What I find to be the greatest irritation of #gamerGate is that the movement is deciding to close themselves to any nuanced discussion about sexism and the online harassment of women, and dismiss (or worse) individuals trying to engage in conversation about gender in the gaming community. My feeling on the underlying cause of the anger and general vitriol towards feminism within the movement is twofold: First, feminism, plain and simple isn’t well understood, and gets a lot of negative backlash from individuals who miscomprehend the term. Particularly from people who aren’t familiar with feminism, engaging in discussion around the issue of the discrimination women experience is uncomfortable and subsequently ignored. Second, #gamergates origins start with the gaming community calling attention to bias within gaming journalism, but the movement has snowballed into a malevolent attack against women speaking out against sexism in gaming and tech. #Gamergate has decided not to explore a respectful dialog with, and of, women in the gaming community – instead inciting hatred and targeting women to be doxed and threatened.
6. Why we need to care
image by Chris Moore via Flickr | twitter network using #gamergate
It’s curious the amount of pushback against women speaking up about sexism in gaming, because, despite assumptions, female’s make up half of US gamers. But women that have spoken out on sexism within the gaming community have essentially been forced off of their computers due to harassment. This is sad for many reasons, but it belies an important point - people are unable to function without the Internet, and that’s what makes the targeting of women on the web so extreme. Online is where we socialize and do business, so the fact that some are experiencing extreme attacks, and subsequently having difficulties existing safely on the web, is a real issue.
Unfortunately, law enforcement isn’t trained to deal with online attacks against individuals. This is entirely new territory, and laws within the United States don’t grapple with Internet harassment and stalking-let alone in other nations where the rule of law or the internet is less developed. If there is a silver lining in #gamergate, it’s is this: the movement has fueled a discussion that the FBI and local police forces need to understand how to protect civilians from online harassment. This is not a matter of free-speech, but rather directed attacks targeting women, people of color, and the LGBT community, that impose a form of terrorism on communities.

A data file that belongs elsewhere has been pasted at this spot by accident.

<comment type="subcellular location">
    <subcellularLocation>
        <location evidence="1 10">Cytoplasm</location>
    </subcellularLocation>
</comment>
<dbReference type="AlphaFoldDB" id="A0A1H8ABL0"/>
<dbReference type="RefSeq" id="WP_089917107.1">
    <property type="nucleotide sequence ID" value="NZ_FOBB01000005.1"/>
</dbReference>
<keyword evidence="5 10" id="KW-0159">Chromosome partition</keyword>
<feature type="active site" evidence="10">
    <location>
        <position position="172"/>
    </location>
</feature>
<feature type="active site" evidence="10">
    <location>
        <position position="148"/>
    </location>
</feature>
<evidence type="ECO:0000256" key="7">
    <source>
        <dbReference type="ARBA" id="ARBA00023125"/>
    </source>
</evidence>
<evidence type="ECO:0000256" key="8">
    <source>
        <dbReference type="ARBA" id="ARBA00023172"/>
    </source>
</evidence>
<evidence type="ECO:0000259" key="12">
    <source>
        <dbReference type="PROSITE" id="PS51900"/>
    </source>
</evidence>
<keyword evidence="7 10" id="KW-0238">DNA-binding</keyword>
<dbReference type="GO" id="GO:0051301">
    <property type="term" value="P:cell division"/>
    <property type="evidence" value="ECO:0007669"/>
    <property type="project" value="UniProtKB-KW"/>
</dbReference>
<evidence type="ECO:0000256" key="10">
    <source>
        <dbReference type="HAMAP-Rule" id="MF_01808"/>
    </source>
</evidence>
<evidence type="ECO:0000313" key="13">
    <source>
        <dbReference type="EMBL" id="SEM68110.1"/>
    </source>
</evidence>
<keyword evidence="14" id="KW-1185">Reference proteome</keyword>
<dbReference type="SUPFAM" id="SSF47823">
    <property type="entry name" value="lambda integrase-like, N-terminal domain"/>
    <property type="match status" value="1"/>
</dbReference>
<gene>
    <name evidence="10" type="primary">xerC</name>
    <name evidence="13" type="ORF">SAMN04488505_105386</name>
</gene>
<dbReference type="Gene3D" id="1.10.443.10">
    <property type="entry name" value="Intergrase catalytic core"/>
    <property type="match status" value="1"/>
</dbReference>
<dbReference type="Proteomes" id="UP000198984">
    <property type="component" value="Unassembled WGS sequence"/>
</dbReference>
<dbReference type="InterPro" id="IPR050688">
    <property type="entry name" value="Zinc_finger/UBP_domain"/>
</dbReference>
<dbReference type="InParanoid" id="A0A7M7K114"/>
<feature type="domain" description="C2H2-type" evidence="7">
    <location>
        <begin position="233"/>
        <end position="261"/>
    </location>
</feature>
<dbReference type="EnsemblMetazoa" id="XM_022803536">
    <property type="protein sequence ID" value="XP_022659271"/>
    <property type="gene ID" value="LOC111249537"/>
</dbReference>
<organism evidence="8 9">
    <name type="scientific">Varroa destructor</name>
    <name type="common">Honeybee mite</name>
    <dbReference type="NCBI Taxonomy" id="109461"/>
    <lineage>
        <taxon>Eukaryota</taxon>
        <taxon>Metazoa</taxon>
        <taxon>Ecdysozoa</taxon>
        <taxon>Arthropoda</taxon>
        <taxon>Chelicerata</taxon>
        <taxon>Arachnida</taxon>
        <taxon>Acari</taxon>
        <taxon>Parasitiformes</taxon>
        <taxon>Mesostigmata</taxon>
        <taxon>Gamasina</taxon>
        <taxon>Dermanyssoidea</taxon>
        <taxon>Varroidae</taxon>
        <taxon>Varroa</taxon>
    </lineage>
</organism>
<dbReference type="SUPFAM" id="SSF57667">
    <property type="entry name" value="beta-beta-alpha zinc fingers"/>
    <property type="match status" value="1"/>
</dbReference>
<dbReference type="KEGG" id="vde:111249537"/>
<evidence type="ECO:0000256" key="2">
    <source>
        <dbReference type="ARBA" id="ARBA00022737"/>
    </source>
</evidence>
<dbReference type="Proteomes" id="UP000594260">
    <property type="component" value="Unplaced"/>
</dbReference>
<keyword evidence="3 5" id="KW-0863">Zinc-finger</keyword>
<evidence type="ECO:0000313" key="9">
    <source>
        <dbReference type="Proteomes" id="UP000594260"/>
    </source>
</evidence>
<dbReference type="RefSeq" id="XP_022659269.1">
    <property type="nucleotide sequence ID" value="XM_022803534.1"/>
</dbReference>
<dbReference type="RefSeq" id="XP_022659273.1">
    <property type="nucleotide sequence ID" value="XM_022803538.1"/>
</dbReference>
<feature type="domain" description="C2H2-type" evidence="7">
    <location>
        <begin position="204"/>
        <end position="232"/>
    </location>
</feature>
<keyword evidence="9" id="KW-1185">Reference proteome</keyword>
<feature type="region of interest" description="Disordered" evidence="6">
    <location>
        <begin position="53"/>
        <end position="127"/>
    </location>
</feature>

#Gamergate provides a template to rethink how we in the gaming community engage with gender and harassment. People connected to the movement have thought of lots of good ideas to increase inclusion in gaming, be it critiquing games, to supporting women and minorities to join the industry. But the simplest and most effective way to stop cybermobs is this - stand up for community members when they are being attacked (a la Crash Overload).
While #gamergate continues to offer a platform for individuals to galvanize around anti-feminist rhetoric, it’s clear that the world is paying attention. Hopefully, with the increased understanding of cyberbullying and doxing, public officials will be better able to aid individual who are experiencing attacks.
What #Gamergate makes clear though is that women’s voices need to be accepted and included in the conversation at large. Regardless of the origins of #gamergate movement, the fact that there has been such violent pushback against feminist voices is indicative of American culture at large. It’s critical that we can accept that women are equally represented or respected by and large, and that discussion around gender should not devolve into vile personal targeting.
Regardless if you are a gamer or not, #gamergate is an important cultural phenomena. What are your thoughts about inclusiveness within gaming culture, #gamergate, and feminism generally? And do you see similar patterns in the non-digital world? Share your ideas in the discussion section.